Here’s Why You Should Get Clear On Labor When You Sell Service

By PRETTY BOOKS ON October 3, 2022
HERE'S WHY is a collection of simple explanations for the things in your business that just don't make sense. There are a lot of moving parts in your business, and not all of them are obvious. Here's Why gets right to the point in identifying what's happening, why, and what you can do to improve your operations. Here's the deal, you need clarity in your finances to make data driven decisions for your company.

You recently brought on a new team member, expecting to improve the total bandwidth of your team. With this additional bandwidth, you hope to be able to go on vacation soon. But three months later, it seems your people are busier than ever. You haven’t taken on that many more projects. You don’t understand how, even with the addition of a team member, everyone is still chasing their tails. Here’s the deal, you need to get clear on labor when you sell service.

Why? You’re not tracking the amount of time your employees need for a project.

Let’s say you quoted a project to take 10 hours. You set up an agreement with your client, and the work begins. That 10 hours you quoted, however, might not take into consideration the indirect work relating to this project. Sure, it could seem like it only takes your team 10 hours. But what about the behind the scenes work? Your team could be spending 2 hours researching, 1 hour sending emails and communicating with this client throughout the project, and an hour for internal team synchronization outside of the work itself. That’s five extra hours outside the 10 hours you quoted.

Have your employees track their time for the next month. Have them track all the time they spend on a project, from direct to indirect work necessary to complete the it. At the end of the month, review their time to look for trends and analyze the time reported for each project. Then repeat this process each month. The trends you see can become a realistic benchmark for what you can expect from your team.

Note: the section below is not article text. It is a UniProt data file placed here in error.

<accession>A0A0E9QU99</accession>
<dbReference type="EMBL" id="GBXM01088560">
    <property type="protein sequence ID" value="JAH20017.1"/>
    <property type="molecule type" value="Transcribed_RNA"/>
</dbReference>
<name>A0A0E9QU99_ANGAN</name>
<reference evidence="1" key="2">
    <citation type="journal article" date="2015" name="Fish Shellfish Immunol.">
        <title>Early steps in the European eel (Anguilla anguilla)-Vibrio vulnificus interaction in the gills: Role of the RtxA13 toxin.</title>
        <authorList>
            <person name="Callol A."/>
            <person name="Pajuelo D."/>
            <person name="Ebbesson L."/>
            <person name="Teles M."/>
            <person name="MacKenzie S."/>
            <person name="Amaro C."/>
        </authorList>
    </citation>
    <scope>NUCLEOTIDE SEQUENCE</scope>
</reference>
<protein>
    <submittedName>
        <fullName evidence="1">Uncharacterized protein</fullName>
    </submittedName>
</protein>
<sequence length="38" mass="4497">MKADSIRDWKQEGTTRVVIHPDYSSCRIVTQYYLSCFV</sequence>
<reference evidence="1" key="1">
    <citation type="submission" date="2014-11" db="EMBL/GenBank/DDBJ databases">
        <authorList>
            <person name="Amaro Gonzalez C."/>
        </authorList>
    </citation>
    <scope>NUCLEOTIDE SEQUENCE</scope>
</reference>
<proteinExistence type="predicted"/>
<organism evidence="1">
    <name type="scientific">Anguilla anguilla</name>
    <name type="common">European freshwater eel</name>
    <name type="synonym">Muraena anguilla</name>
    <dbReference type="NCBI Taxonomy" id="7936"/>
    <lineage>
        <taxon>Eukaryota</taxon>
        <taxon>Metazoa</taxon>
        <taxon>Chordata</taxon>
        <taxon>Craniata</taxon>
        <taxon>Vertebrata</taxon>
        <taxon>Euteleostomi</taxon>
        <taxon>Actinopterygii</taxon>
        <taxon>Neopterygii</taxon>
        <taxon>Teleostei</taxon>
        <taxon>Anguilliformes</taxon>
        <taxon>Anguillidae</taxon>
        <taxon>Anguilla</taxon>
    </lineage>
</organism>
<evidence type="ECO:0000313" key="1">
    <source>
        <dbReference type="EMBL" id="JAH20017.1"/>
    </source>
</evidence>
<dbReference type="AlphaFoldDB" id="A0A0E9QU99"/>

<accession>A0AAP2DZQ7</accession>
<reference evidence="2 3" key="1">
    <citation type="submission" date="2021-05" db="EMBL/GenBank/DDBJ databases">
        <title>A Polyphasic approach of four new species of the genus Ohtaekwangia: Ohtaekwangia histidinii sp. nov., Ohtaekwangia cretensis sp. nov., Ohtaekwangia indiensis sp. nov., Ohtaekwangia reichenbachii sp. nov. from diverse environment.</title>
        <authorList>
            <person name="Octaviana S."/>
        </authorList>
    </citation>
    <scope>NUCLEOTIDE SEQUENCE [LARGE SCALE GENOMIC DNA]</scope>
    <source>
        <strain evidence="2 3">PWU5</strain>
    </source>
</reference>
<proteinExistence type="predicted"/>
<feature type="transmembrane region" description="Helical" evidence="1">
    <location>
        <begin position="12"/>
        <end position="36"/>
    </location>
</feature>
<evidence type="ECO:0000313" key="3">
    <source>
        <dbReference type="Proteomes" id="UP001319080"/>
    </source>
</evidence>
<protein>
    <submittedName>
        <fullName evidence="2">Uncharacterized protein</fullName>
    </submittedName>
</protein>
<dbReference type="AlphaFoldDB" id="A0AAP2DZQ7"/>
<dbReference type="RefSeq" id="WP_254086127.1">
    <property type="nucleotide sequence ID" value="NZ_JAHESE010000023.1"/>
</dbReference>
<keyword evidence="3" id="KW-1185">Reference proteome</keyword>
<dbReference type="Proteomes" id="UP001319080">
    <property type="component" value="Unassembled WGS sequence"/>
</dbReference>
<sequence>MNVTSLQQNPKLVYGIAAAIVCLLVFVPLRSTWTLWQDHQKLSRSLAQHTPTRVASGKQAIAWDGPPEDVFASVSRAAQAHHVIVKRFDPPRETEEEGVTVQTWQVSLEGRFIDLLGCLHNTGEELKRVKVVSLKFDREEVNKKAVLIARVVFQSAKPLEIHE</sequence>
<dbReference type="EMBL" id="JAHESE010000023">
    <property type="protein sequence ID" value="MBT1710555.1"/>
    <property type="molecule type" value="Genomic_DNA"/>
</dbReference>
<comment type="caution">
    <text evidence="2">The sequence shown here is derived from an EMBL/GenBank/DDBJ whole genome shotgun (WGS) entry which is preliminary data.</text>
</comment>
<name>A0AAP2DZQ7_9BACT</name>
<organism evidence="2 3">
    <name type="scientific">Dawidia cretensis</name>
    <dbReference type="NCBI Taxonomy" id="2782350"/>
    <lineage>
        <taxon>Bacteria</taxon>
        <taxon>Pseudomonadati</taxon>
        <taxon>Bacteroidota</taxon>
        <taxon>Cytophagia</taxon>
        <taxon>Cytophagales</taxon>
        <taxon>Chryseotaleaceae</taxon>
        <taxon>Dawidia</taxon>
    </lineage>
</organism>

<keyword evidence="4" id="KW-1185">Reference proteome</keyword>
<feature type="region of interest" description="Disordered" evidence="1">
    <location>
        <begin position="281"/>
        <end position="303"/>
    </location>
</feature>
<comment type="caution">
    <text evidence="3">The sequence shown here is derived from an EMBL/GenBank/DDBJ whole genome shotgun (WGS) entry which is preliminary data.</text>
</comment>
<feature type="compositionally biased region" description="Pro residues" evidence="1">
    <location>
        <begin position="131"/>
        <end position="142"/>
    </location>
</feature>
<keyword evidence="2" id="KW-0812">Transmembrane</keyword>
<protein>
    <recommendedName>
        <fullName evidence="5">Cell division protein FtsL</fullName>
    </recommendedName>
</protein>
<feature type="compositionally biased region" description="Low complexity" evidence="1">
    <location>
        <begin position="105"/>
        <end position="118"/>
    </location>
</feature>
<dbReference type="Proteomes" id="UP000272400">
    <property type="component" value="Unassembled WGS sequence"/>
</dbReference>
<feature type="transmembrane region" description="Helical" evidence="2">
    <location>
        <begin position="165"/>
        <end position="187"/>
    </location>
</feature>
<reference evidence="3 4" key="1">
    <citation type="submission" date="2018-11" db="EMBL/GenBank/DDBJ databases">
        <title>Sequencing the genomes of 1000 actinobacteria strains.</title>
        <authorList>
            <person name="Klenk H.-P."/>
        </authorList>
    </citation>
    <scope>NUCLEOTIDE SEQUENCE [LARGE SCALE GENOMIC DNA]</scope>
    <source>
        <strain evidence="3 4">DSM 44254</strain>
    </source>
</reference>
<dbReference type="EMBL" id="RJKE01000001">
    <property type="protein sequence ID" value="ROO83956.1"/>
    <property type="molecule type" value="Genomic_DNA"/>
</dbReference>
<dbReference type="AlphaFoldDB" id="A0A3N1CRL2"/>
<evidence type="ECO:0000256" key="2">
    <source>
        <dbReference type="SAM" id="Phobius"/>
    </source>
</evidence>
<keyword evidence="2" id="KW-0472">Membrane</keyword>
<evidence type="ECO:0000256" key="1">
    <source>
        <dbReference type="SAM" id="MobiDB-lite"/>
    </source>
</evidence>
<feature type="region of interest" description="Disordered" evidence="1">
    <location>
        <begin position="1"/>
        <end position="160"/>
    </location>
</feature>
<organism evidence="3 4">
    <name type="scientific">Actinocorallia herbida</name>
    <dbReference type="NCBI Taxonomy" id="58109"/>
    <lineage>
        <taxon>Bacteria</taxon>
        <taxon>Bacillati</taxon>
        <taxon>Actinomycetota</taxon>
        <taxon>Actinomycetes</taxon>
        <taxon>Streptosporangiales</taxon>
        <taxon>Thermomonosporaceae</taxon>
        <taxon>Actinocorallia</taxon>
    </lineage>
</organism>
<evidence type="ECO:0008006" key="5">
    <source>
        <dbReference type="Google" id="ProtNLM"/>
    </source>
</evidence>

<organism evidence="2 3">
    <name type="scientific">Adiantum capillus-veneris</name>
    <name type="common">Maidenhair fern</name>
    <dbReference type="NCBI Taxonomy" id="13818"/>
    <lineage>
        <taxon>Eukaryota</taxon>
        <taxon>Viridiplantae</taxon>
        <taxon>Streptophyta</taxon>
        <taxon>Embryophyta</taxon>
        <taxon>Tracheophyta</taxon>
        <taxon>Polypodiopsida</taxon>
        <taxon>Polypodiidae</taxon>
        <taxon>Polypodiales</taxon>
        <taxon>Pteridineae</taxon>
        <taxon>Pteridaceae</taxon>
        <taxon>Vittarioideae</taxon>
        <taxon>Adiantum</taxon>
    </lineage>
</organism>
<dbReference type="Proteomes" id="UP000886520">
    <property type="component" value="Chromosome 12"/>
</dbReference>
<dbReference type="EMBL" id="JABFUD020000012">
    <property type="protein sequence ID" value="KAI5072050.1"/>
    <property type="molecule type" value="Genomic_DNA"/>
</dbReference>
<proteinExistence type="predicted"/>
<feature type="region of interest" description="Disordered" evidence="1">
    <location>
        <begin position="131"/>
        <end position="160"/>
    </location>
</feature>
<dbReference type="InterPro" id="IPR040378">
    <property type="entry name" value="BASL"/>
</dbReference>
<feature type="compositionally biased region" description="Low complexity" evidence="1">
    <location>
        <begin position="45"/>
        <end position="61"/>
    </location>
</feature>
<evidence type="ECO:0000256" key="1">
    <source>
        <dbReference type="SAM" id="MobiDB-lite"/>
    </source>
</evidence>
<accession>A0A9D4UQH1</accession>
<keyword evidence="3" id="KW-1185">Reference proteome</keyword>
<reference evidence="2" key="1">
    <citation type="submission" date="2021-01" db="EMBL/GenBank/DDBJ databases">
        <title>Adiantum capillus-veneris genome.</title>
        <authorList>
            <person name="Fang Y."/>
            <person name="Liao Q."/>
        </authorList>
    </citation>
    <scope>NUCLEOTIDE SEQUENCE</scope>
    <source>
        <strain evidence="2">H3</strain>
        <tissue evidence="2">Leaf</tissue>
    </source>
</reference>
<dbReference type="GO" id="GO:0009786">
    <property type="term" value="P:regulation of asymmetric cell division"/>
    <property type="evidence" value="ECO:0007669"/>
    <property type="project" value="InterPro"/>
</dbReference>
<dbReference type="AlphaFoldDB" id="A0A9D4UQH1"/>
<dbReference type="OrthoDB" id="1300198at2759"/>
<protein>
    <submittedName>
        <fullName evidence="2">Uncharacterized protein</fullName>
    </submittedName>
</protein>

Tracking your team’s time will let you better estimate the amount of work required to complete projects. With a clearer picture of your team’s bandwidth, you can more accurately quote your projects.

Why? You overlooked your own labor

If you are a managing member, you probably support your team on these projects. It took your team 15 hours to complete that project, but how much time did you spend working on it to solve problems and push the work along? Hours you spend working directly with projects are billable hours.

You need to be clear on your own bandwidth to accurately quote a project and keep from overloading yourself with work. It is important to understand how much of your time is spent directly working on projects and how much of it is spent working in your business.

Similar to your employees, you need to track your time. Categorize the time you spent on a project vs. on your company so there is a better understanding of how your time is allocated between direct billable time and managing your company.